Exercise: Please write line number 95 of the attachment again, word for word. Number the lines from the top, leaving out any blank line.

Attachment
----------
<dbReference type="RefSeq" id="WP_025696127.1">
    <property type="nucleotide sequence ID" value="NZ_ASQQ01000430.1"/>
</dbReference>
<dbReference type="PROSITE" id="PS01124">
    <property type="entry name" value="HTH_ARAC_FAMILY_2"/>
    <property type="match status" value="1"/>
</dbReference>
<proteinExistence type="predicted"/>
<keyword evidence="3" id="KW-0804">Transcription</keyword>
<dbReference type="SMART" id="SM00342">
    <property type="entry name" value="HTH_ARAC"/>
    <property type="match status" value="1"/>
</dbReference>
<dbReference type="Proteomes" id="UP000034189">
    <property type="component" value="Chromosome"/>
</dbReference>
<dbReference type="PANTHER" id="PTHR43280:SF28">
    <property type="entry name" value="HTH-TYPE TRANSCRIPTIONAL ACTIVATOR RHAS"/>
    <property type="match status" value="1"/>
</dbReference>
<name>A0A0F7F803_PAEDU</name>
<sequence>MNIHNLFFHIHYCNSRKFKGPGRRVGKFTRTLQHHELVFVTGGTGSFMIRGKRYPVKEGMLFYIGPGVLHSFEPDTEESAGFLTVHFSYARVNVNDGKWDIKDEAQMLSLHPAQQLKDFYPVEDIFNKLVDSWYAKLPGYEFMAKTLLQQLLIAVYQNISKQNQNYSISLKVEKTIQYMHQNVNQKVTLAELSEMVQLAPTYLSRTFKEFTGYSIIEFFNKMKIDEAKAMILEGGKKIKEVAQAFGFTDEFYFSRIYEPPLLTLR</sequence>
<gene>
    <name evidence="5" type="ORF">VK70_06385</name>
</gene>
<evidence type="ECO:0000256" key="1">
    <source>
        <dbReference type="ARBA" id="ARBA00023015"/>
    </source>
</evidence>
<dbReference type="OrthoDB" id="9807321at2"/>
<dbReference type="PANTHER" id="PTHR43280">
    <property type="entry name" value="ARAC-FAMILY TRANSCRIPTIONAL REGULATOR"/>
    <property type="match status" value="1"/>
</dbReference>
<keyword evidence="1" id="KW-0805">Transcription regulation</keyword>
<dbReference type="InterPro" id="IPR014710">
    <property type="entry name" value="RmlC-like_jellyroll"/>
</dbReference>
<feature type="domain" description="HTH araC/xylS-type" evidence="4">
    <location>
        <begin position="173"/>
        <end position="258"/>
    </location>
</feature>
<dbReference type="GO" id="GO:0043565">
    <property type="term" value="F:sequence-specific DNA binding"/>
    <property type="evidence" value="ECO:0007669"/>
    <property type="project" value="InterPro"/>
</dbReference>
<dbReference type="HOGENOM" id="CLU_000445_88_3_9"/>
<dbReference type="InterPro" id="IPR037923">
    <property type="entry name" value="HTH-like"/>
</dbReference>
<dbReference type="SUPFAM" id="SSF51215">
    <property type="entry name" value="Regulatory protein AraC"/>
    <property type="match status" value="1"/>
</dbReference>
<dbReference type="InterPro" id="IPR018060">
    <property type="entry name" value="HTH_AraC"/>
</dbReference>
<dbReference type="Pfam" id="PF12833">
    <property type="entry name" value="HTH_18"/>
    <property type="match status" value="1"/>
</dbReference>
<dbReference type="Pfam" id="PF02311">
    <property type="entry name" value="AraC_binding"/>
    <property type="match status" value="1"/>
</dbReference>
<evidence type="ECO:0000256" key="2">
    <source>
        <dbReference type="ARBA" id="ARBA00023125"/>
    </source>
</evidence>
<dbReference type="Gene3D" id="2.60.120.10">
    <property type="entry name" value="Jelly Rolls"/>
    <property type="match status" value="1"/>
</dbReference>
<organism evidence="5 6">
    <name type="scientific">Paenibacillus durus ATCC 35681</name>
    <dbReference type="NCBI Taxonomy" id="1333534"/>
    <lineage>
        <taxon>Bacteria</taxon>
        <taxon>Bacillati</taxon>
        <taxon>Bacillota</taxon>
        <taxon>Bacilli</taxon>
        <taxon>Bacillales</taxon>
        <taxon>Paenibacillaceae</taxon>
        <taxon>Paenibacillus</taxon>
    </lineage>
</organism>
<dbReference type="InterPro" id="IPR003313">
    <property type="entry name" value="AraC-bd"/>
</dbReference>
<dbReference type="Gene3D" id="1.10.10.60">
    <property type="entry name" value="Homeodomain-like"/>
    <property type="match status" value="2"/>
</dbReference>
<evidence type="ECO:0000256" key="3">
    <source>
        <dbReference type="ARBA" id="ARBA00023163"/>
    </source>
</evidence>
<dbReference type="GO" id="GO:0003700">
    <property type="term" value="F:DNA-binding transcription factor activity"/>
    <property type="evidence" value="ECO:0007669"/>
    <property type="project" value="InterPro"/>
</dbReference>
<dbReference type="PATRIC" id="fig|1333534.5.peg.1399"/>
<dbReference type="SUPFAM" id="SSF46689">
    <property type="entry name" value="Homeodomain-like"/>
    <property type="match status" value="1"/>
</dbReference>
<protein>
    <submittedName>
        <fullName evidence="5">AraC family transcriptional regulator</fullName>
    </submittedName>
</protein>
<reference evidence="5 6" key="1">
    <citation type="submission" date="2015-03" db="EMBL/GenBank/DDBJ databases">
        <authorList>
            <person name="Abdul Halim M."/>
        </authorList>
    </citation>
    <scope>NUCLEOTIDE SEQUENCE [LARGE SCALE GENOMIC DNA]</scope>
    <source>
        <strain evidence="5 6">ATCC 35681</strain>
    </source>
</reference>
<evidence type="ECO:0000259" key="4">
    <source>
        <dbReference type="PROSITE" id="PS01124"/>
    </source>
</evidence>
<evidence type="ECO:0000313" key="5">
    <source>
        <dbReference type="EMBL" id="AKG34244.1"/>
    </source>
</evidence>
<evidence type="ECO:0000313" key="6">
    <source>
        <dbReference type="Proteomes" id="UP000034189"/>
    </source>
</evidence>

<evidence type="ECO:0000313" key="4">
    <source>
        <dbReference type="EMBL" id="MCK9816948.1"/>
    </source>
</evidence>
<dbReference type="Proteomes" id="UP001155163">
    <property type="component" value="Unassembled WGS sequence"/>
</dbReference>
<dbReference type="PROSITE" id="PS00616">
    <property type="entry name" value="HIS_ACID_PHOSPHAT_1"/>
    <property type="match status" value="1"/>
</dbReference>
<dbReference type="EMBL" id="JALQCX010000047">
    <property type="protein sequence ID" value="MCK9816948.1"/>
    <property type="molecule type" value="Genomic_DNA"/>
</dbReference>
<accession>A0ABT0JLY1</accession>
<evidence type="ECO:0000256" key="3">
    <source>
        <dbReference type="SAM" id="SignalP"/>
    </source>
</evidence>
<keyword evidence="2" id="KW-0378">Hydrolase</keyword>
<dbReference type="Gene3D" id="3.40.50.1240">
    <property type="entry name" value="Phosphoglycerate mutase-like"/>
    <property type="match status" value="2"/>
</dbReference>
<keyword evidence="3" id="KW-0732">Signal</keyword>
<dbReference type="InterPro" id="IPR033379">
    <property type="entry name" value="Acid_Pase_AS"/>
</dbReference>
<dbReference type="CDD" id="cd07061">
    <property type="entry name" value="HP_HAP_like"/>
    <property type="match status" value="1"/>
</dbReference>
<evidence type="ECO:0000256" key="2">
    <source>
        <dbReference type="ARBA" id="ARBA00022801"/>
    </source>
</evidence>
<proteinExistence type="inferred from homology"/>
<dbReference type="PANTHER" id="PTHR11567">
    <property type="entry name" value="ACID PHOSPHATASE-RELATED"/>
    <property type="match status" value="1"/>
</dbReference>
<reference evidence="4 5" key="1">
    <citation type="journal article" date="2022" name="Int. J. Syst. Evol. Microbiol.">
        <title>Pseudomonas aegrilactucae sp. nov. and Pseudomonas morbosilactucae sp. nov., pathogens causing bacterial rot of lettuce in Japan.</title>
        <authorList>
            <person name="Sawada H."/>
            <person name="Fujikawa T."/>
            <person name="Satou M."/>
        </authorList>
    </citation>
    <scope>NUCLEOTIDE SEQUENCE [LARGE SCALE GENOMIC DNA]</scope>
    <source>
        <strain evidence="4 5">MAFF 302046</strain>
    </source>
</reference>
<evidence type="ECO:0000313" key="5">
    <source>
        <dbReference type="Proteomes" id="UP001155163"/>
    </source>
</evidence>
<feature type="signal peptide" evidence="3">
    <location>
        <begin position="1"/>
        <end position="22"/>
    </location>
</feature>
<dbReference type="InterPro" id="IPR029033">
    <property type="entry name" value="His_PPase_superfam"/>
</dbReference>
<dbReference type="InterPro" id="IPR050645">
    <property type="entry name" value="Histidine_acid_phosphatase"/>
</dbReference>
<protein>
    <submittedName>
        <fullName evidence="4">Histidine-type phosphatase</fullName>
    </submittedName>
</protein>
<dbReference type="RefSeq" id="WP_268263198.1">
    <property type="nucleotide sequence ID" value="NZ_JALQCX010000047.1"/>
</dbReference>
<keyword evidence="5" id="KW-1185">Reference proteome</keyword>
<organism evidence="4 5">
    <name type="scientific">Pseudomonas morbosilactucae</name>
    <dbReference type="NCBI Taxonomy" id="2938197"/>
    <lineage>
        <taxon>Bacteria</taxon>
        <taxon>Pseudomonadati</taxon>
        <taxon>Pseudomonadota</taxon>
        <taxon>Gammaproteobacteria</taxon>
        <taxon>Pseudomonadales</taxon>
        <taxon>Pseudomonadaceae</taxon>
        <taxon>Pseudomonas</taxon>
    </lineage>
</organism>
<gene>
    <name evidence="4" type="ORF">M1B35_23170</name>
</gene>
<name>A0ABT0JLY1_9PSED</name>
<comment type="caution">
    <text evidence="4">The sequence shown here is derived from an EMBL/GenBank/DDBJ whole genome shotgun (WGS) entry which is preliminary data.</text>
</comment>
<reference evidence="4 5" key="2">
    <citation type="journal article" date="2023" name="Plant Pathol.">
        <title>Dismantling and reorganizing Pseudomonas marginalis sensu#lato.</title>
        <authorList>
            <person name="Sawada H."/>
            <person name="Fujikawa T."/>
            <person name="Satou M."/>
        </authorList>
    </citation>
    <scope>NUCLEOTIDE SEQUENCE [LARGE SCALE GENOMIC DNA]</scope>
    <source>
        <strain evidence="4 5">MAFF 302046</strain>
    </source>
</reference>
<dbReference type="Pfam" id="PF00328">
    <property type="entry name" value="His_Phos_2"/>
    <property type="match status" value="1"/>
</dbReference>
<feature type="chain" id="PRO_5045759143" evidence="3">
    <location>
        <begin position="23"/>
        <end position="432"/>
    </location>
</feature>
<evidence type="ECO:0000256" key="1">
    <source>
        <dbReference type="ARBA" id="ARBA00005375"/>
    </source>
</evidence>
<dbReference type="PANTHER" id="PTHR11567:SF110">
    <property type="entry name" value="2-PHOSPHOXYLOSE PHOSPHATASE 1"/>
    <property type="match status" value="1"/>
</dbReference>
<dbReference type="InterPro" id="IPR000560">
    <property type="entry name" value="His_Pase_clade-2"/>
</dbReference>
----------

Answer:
<dbReference type="Gene3D" id="1.10.10.60">